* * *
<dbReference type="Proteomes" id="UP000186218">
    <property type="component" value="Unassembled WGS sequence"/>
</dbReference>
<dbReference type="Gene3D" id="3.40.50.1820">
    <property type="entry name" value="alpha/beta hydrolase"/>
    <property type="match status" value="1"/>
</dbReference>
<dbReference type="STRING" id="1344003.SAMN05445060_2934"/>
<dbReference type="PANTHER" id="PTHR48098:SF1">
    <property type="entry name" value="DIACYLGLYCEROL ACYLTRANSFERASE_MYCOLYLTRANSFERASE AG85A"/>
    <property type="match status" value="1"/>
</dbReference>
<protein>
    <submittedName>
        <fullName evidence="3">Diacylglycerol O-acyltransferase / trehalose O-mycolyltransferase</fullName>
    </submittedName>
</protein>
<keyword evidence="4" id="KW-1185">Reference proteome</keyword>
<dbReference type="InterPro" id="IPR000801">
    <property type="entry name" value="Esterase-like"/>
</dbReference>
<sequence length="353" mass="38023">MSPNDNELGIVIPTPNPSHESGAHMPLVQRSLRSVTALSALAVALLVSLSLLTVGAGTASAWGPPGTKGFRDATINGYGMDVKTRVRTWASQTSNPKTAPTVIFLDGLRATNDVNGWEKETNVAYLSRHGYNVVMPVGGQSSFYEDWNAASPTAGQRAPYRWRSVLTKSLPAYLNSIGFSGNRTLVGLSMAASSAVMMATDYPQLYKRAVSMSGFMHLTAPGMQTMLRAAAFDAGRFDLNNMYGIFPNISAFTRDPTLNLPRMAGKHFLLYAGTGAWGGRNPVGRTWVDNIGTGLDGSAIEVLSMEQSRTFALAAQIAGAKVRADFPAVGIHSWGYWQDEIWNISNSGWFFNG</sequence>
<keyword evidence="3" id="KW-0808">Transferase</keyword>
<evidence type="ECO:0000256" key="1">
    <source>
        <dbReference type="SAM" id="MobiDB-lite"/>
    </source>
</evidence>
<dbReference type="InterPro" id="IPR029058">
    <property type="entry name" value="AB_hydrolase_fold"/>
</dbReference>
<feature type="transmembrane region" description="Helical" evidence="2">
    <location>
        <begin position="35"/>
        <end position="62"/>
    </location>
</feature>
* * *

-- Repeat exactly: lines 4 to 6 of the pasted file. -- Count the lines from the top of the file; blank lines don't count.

<dbReference type="Gene3D" id="3.40.50.1820">
    <property type="entry name" value="alpha/beta hydrolase"/>
    <property type="match status" value="1"/>